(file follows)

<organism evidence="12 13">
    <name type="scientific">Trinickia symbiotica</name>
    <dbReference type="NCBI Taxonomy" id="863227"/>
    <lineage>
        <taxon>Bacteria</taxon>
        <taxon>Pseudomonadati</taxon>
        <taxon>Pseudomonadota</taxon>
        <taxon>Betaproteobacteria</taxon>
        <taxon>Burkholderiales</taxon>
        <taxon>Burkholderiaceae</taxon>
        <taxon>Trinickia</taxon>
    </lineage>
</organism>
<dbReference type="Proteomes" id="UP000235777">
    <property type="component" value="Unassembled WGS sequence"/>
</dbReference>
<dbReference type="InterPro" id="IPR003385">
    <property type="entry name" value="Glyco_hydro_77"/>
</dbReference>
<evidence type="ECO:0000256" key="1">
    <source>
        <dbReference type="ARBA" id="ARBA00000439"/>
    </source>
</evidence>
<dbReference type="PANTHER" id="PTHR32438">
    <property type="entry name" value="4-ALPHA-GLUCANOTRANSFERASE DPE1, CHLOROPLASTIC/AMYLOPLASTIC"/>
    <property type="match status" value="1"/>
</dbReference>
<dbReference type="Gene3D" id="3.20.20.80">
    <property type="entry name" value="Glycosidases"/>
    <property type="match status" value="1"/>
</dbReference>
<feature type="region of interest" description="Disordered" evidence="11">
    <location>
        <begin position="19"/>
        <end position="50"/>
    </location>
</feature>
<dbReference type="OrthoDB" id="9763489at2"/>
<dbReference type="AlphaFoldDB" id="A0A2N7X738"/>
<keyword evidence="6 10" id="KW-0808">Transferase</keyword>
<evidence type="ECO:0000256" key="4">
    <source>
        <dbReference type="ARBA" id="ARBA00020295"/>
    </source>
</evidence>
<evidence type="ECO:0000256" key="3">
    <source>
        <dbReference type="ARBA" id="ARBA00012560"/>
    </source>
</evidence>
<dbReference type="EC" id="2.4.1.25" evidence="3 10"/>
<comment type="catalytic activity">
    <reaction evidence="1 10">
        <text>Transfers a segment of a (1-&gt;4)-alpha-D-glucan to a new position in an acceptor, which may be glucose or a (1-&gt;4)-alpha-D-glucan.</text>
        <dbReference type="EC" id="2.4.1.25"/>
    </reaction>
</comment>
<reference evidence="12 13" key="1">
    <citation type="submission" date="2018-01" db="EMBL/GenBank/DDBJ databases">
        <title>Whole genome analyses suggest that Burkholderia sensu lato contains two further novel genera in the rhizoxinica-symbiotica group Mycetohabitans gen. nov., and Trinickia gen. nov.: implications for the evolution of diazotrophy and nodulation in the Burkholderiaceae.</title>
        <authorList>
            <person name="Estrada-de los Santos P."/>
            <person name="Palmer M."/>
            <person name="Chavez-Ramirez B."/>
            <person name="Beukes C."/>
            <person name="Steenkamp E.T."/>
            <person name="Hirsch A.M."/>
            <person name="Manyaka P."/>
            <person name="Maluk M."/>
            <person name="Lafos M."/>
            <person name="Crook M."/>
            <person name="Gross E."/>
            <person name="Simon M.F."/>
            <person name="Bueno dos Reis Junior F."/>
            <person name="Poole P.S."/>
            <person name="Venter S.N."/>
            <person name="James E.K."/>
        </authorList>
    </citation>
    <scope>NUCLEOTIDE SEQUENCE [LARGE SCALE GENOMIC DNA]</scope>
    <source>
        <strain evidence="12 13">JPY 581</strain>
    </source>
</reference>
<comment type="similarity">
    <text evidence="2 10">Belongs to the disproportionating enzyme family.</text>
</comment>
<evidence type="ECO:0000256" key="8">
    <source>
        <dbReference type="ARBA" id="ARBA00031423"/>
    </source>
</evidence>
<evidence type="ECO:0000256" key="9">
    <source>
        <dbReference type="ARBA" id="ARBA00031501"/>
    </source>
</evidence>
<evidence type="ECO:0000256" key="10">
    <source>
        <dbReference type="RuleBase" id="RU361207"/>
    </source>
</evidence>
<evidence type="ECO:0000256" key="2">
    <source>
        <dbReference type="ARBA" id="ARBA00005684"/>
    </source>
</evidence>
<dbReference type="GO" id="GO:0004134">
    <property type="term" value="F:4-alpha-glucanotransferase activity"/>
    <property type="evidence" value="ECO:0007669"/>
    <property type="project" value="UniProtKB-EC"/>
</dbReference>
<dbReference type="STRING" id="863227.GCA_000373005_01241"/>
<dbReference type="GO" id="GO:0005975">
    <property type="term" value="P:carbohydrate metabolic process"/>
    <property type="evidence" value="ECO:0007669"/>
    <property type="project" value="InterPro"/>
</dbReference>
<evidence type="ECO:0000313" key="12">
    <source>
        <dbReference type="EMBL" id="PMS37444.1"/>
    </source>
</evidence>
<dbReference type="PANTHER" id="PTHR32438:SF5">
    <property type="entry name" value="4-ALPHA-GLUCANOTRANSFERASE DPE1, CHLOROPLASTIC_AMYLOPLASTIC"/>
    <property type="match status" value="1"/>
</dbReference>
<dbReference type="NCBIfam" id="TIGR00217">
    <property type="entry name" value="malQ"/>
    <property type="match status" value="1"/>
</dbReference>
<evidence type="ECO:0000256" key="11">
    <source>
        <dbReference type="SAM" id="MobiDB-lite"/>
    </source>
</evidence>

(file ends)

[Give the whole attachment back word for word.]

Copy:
<organism evidence="12 13">
    <name type="scientific">Trinickia symbiotica</name>
    <dbReference type="NCBI Taxonomy" id="863227"/>
    <lineage>
        <taxon>Bacteria</taxon>
        <taxon>Pseudomonadati</taxon>
        <taxon>Pseudomonadota</taxon>
        <taxon>Betaproteobacteria</taxon>
        <taxon>Burkholderiales</taxon>
        <taxon>Burkholderiaceae</taxon>
        <taxon>Trinickia</taxon>
    </lineage>
</organism>
<dbReference type="Proteomes" id="UP000235777">
    <property type="component" value="Unassembled WGS sequence"/>
</dbReference>
<dbReference type="InterPro" id="IPR003385">
    <property type="entry name" value="Glyco_hydro_77"/>
</dbReference>
<evidence type="ECO:0000256" key="1">
    <source>
        <dbReference type="ARBA" id="ARBA00000439"/>
    </source>
</evidence>
<dbReference type="PANTHER" id="PTHR32438">
    <property type="entry name" value="4-ALPHA-GLUCANOTRANSFERASE DPE1, CHLOROPLASTIC/AMYLOPLASTIC"/>
    <property type="match status" value="1"/>
</dbReference>
<dbReference type="Gene3D" id="3.20.20.80">
    <property type="entry name" value="Glycosidases"/>
    <property type="match status" value="1"/>
</dbReference>
<feature type="region of interest" description="Disordered" evidence="11">
    <location>
        <begin position="19"/>
        <end position="50"/>
    </location>
</feature>
<dbReference type="OrthoDB" id="9763489at2"/>
<dbReference type="AlphaFoldDB" id="A0A2N7X738"/>
<keyword evidence="6 10" id="KW-0808">Transferase</keyword>
<evidence type="ECO:0000256" key="4">
    <source>
        <dbReference type="ARBA" id="ARBA00020295"/>
    </source>
</evidence>
<evidence type="ECO:0000256" key="3">
    <source>
        <dbReference type="ARBA" id="ARBA00012560"/>
    </source>
</evidence>
<dbReference type="EC" id="2.4.1.25" evidence="3 10"/>
<comment type="catalytic activity">
    <reaction evidence="1 10">
        <text>Transfers a segment of a (1-&gt;4)-alpha-D-glucan to a new position in an acceptor, which may be glucose or a (1-&gt;4)-alpha-D-glucan.</text>
        <dbReference type="EC" id="2.4.1.25"/>
    </reaction>
</comment>
<reference evidence="12 13" key="1">
    <citation type="submission" date="2018-01" db="EMBL/GenBank/DDBJ databases">
        <title>Whole genome analyses suggest that Burkholderia sensu lato contains two further novel genera in the rhizoxinica-symbiotica group Mycetohabitans gen. nov., and Trinickia gen. nov.: implications for the evolution of diazotrophy and nodulation in the Burkholderiaceae.</title>
        <authorList>
            <person name="Estrada-de los Santos P."/>
            <person name="Palmer M."/>
            <person name="Chavez-Ramirez B."/>
            <person name="Beukes C."/>
            <person name="Steenkamp E.T."/>
            <person name="Hirsch A.M."/>
            <person name="Manyaka P."/>
            <person name="Maluk M."/>
            <person name="Lafos M."/>
            <person name="Crook M."/>
            <person name="Gross E."/>
            <person name="Simon M.F."/>
            <person name="Bueno dos Reis Junior F."/>
            <person name="Poole P.S."/>
            <person name="Venter S.N."/>
            <person name="James E.K."/>
        </authorList>
    </citation>
    <scope>NUCLEOTIDE SEQUENCE [LARGE SCALE GENOMIC DNA]</scope>
    <source>
        <strain evidence="12 13">JPY 581</strain>
    </source>
</reference>
<comment type="similarity">
    <text evidence="2 10">Belongs to the disproportionating enzyme family.</text>
</comment>
<evidence type="ECO:0000256" key="8">
    <source>
        <dbReference type="ARBA" id="ARBA00031423"/>
    </source>
</evidence>
<evidence type="ECO:0000256" key="9">
    <source>
        <dbReference type="ARBA" id="ARBA00031501"/>
    </source>
</evidence>
<evidence type="ECO:0000256" key="10">
    <source>
        <dbReference type="RuleBase" id="RU361207"/>
    </source>
</evidence>
<evidence type="ECO:0000256" key="2">
    <source>
        <dbReference type="ARBA" id="ARBA00005684"/>
    </source>
</evidence>
<dbReference type="GO" id="GO:0004134">
    <property type="term" value="F:4-alpha-glucanotransferase activity"/>
    <property type="evidence" value="ECO:0007669"/>
    <property type="project" value="UniProtKB-EC"/>
</dbReference>
<dbReference type="STRING" id="863227.GCA_000373005_01241"/>
<dbReference type="GO" id="GO:0005975">
    <property type="term" value="P:carbohydrate metabolic process"/>
    <property type="evidence" value="ECO:0007669"/>
    <property type="project" value="InterPro"/>
</dbReference>
<evidence type="ECO:0000313" key="12">
    <source>
        <dbReference type="EMBL" id="PMS37444.1"/>
    </source>
</evidence>
<dbReference type="PANTHER" id="PTHR32438:SF5">
    <property type="entry name" value="4-ALPHA-GLUCANOTRANSFERASE DPE1, CHLOROPLASTIC_AMYLOPLASTIC"/>
    <property type="match status" value="1"/>
</dbReference>
<dbReference type="NCBIfam" id="TIGR00217">
    <property type="entry name" value="malQ"/>
    <property type="match status" value="1"/>
</dbReference>
<evidence type="ECO:0000256" key="11">
    <source>
        <dbReference type="SAM" id="MobiDB-lite"/>
    </source>
</evidence>